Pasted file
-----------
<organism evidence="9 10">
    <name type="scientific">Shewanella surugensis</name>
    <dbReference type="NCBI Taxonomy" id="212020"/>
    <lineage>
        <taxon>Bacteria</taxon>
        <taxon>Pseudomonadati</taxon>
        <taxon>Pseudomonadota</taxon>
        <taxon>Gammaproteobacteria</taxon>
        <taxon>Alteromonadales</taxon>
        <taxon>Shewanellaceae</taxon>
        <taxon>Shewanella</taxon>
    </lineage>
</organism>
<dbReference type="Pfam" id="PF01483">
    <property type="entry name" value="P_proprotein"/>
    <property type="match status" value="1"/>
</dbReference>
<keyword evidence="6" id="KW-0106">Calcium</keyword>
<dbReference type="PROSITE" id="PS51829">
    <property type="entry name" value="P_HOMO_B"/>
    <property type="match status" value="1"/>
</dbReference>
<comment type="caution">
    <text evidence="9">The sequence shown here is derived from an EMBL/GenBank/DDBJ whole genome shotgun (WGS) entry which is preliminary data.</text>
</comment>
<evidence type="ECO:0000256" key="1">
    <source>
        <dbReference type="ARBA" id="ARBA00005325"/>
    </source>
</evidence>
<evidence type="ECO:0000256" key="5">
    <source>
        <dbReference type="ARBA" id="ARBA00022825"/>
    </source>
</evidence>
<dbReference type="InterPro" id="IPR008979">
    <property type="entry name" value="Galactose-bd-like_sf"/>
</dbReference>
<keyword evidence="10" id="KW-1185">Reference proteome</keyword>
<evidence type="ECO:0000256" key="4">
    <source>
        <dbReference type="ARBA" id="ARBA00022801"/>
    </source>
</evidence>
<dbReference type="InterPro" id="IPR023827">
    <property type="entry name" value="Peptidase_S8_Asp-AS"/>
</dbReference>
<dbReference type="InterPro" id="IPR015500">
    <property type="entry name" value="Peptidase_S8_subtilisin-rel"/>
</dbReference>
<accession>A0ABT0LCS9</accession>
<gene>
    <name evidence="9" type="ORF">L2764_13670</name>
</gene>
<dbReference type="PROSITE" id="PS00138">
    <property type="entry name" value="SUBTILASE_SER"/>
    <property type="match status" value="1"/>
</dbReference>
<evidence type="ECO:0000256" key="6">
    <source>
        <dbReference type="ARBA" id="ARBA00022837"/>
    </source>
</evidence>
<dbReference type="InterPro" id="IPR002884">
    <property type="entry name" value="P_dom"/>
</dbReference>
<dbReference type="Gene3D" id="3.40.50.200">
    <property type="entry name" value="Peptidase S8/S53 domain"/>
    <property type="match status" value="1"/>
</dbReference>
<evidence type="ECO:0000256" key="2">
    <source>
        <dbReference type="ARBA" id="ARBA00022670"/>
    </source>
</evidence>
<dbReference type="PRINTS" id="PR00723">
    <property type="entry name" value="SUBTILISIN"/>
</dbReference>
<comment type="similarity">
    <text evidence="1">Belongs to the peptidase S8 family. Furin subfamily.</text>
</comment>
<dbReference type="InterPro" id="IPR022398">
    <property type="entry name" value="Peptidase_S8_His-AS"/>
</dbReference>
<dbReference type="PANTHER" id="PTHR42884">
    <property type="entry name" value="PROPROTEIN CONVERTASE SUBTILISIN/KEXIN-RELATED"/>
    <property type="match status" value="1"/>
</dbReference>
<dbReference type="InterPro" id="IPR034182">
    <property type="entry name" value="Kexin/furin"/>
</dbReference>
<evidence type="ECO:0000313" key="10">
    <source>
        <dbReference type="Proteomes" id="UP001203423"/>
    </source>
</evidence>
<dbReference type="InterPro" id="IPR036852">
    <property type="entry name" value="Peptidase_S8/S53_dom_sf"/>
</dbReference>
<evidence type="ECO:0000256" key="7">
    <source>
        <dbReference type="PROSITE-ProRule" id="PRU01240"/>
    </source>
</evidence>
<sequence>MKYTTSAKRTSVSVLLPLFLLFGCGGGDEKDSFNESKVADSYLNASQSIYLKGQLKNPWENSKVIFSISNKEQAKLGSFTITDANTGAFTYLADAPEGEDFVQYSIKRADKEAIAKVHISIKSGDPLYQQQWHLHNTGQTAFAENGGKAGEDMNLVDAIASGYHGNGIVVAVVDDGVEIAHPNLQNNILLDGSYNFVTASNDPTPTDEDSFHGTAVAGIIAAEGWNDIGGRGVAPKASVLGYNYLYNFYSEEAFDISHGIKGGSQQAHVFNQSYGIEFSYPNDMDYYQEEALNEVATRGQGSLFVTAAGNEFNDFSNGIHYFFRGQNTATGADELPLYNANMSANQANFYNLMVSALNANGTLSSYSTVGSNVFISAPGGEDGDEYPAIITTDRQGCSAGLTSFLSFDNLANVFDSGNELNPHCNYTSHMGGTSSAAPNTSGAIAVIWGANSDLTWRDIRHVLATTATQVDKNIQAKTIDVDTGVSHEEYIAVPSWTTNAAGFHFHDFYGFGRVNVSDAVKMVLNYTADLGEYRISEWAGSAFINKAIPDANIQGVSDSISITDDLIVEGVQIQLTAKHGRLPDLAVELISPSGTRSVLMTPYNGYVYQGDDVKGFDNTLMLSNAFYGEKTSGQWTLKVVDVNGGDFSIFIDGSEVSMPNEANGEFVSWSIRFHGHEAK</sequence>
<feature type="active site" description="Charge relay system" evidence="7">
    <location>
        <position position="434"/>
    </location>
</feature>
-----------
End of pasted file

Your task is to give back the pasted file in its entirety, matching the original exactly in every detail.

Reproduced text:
<organism evidence="9 10">
    <name type="scientific">Shewanella surugensis</name>
    <dbReference type="NCBI Taxonomy" id="212020"/>
    <lineage>
        <taxon>Bacteria</taxon>
        <taxon>Pseudomonadati</taxon>
        <taxon>Pseudomonadota</taxon>
        <taxon>Gammaproteobacteria</taxon>
        <taxon>Alteromonadales</taxon>
        <taxon>Shewanellaceae</taxon>
        <taxon>Shewanella</taxon>
    </lineage>
</organism>
<dbReference type="Pfam" id="PF01483">
    <property type="entry name" value="P_proprotein"/>
    <property type="match status" value="1"/>
</dbReference>
<keyword evidence="6" id="KW-0106">Calcium</keyword>
<dbReference type="PROSITE" id="PS51829">
    <property type="entry name" value="P_HOMO_B"/>
    <property type="match status" value="1"/>
</dbReference>
<comment type="caution">
    <text evidence="9">The sequence shown here is derived from an EMBL/GenBank/DDBJ whole genome shotgun (WGS) entry which is preliminary data.</text>
</comment>
<evidence type="ECO:0000256" key="1">
    <source>
        <dbReference type="ARBA" id="ARBA00005325"/>
    </source>
</evidence>
<evidence type="ECO:0000256" key="5">
    <source>
        <dbReference type="ARBA" id="ARBA00022825"/>
    </source>
</evidence>
<dbReference type="InterPro" id="IPR008979">
    <property type="entry name" value="Galactose-bd-like_sf"/>
</dbReference>
<keyword evidence="10" id="KW-1185">Reference proteome</keyword>
<evidence type="ECO:0000256" key="4">
    <source>
        <dbReference type="ARBA" id="ARBA00022801"/>
    </source>
</evidence>
<dbReference type="InterPro" id="IPR023827">
    <property type="entry name" value="Peptidase_S8_Asp-AS"/>
</dbReference>
<dbReference type="InterPro" id="IPR015500">
    <property type="entry name" value="Peptidase_S8_subtilisin-rel"/>
</dbReference>
<accession>A0ABT0LCS9</accession>
<gene>
    <name evidence="9" type="ORF">L2764_13670</name>
</gene>
<dbReference type="PROSITE" id="PS00138">
    <property type="entry name" value="SUBTILASE_SER"/>
    <property type="match status" value="1"/>
</dbReference>
<evidence type="ECO:0000256" key="6">
    <source>
        <dbReference type="ARBA" id="ARBA00022837"/>
    </source>
</evidence>
<dbReference type="InterPro" id="IPR002884">
    <property type="entry name" value="P_dom"/>
</dbReference>
<dbReference type="Gene3D" id="3.40.50.200">
    <property type="entry name" value="Peptidase S8/S53 domain"/>
    <property type="match status" value="1"/>
</dbReference>
<evidence type="ECO:0000256" key="2">
    <source>
        <dbReference type="ARBA" id="ARBA00022670"/>
    </source>
</evidence>
<dbReference type="PRINTS" id="PR00723">
    <property type="entry name" value="SUBTILISIN"/>
</dbReference>
<comment type="similarity">
    <text evidence="1">Belongs to the peptidase S8 family. Furin subfamily.</text>
</comment>
<dbReference type="InterPro" id="IPR022398">
    <property type="entry name" value="Peptidase_S8_His-AS"/>
</dbReference>
<dbReference type="PANTHER" id="PTHR42884">
    <property type="entry name" value="PROPROTEIN CONVERTASE SUBTILISIN/KEXIN-RELATED"/>
    <property type="match status" value="1"/>
</dbReference>
<dbReference type="InterPro" id="IPR034182">
    <property type="entry name" value="Kexin/furin"/>
</dbReference>
<evidence type="ECO:0000313" key="10">
    <source>
        <dbReference type="Proteomes" id="UP001203423"/>
    </source>
</evidence>
<dbReference type="InterPro" id="IPR036852">
    <property type="entry name" value="Peptidase_S8/S53_dom_sf"/>
</dbReference>
<evidence type="ECO:0000256" key="7">
    <source>
        <dbReference type="PROSITE-ProRule" id="PRU01240"/>
    </source>
</evidence>
<sequence>MKYTTSAKRTSVSVLLPLFLLFGCGGGDEKDSFNESKVADSYLNASQSIYLKGQLKNPWENSKVIFSISNKEQAKLGSFTITDANTGAFTYLADAPEGEDFVQYSIKRADKEAIAKVHISIKSGDPLYQQQWHLHNTGQTAFAENGGKAGEDMNLVDAIASGYHGNGIVVAVVDDGVEIAHPNLQNNILLDGSYNFVTASNDPTPTDEDSFHGTAVAGIIAAEGWNDIGGRGVAPKASVLGYNYLYNFYSEEAFDISHGIKGGSQQAHVFNQSYGIEFSYPNDMDYYQEEALNEVATRGQGSLFVTAAGNEFNDFSNGIHYFFRGQNTATGADELPLYNANMSANQANFYNLMVSALNANGTLSSYSTVGSNVFISAPGGEDGDEYPAIITTDRQGCSAGLTSFLSFDNLANVFDSGNELNPHCNYTSHMGGTSSAAPNTSGAIAVIWGANSDLTWRDIRHVLATTATQVDKNIQAKTIDVDTGVSHEEYIAVPSWTTNAAGFHFHDFYGFGRVNVSDAVKMVLNYTADLGEYRISEWAGSAFINKAIPDANIQGVSDSISITDDLIVEGVQIQLTAKHGRLPDLAVELISPSGTRSVLMTPYNGYVYQGDDVKGFDNTLMLSNAFYGEKTSGQWTLKVVDVNGGDFSIFIDGSEVSMPNEANGEFVSWSIRFHGHEAK</sequence>
<feature type="active site" description="Charge relay system" evidence="7">
    <location>
        <position position="434"/>
    </location>
</feature>